When I saw Billy Elliot, one of my favorite scenes was the dream ballet between Billy and an older version of himself, played by ballet dancer Stephen Hanna. I especially loved the moment when the younger Billy takes flight.
Well, in this morning's New York Times, Charles Isherwood writes an entire article about how much he dislikes Billy's flying. (Although he loves the scene up until that point.) He calls it a "cynical manipulation" and a "glib crowd-seducing trick" designed to appeal to children brought up on a diet of video games and action movies.
I disagree. I don't think there's anything cynical about it at all. It's a beautiful way of showing us the strong, graceful, athletic man that this scrawny little boy will become. The whole musical, after all, celebrates the joy of movement.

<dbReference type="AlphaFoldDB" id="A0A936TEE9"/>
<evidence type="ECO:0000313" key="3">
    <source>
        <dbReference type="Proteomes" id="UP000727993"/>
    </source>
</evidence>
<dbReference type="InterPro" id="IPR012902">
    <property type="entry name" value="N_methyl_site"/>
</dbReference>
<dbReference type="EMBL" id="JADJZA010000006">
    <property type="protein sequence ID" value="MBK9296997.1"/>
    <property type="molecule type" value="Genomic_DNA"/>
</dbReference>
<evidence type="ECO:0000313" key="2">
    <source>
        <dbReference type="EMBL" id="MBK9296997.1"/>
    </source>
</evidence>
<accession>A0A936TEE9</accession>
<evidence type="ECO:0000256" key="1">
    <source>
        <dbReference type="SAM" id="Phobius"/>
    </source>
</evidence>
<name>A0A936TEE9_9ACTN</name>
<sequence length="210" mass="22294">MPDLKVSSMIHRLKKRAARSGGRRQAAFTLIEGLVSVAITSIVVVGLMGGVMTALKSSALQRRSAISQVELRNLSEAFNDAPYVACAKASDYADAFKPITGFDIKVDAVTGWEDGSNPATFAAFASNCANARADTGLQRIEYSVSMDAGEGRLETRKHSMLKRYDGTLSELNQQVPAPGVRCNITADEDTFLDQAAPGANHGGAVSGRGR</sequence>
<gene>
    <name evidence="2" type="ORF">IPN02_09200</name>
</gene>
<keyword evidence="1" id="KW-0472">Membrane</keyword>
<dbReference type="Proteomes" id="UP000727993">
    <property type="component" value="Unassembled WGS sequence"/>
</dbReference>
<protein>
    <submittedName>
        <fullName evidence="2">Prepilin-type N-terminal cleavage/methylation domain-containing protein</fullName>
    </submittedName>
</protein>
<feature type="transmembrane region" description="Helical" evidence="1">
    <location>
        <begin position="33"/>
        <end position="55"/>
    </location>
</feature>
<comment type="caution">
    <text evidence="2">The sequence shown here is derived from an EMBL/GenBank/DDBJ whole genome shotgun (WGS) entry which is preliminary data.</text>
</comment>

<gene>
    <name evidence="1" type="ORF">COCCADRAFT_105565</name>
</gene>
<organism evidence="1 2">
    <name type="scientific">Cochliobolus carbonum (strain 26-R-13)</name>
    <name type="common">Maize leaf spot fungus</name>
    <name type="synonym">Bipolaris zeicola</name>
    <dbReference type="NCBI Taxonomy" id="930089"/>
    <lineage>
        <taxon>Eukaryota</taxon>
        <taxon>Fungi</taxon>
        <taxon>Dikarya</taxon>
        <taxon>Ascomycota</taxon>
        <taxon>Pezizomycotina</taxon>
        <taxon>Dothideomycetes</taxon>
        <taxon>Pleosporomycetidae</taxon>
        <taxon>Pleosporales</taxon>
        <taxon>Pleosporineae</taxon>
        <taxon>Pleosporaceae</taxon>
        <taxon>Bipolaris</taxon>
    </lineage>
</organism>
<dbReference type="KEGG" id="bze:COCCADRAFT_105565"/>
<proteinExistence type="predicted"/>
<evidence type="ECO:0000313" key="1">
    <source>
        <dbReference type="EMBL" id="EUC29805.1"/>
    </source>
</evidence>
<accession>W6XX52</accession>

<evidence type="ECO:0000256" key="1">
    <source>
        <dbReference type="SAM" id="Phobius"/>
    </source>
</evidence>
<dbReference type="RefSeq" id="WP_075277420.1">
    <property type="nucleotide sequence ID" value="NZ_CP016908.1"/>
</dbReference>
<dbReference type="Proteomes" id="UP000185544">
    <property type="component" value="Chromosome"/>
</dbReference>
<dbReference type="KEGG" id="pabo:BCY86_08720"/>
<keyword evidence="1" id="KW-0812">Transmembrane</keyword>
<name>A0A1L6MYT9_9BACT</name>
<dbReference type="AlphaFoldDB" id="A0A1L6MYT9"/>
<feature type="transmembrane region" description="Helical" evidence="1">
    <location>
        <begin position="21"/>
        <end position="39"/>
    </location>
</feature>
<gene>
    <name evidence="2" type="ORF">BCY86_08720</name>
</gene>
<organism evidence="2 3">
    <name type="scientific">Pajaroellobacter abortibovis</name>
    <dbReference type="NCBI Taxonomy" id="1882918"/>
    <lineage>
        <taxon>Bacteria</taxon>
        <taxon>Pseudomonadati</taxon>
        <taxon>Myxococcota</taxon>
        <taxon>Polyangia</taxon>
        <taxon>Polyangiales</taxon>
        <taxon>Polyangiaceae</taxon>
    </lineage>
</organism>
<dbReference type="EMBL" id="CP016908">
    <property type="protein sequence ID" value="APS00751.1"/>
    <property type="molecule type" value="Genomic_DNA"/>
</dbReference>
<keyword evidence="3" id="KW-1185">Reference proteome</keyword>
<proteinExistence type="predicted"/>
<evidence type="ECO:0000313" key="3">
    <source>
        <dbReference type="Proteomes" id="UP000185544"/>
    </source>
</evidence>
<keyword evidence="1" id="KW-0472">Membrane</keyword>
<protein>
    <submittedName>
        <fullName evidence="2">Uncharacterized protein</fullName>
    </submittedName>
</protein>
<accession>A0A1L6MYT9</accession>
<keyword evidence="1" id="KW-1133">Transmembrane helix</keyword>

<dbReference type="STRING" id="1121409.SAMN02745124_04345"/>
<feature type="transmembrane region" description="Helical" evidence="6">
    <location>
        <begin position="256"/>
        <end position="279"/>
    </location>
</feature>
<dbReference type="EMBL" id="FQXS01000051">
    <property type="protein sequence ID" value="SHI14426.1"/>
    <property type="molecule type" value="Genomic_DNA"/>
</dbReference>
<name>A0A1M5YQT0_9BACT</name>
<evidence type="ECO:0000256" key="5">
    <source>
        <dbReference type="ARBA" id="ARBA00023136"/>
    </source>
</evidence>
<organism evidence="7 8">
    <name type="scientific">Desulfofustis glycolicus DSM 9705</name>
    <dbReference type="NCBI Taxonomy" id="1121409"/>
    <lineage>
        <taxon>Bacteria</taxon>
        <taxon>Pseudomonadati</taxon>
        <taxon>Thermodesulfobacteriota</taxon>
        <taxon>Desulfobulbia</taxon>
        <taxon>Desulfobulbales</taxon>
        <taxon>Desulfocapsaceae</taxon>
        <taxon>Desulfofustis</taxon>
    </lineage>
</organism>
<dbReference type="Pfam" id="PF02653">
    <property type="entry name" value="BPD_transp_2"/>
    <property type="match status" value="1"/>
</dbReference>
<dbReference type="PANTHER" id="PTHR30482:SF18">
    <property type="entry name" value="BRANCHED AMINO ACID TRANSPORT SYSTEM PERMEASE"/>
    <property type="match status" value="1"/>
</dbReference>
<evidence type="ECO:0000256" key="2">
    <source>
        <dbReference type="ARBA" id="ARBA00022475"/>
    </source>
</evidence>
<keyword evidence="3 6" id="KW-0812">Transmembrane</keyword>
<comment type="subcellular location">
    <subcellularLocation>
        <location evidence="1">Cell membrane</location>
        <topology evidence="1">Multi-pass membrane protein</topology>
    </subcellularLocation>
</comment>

Like I wrote in my review, my jaw literally dropped at the moment when Billy flies. To me, it's saying that ballet may be the closest thing we have to taking flight. Yes, it's a special effect designed to elicit "oohs" and "ahhhs." But I found it visually stunning and magical and I loved it. (And I don't own any video games or particularly like action movies.)
Plus, is it any less manipulative when Billy reads a letter from his deceased mother? That really got my tear ducts working. And if we weren't manipulated, what would be the point? After all, isn't that what art is supposed to do - to get a reaction out of us, to manipulate our emotions?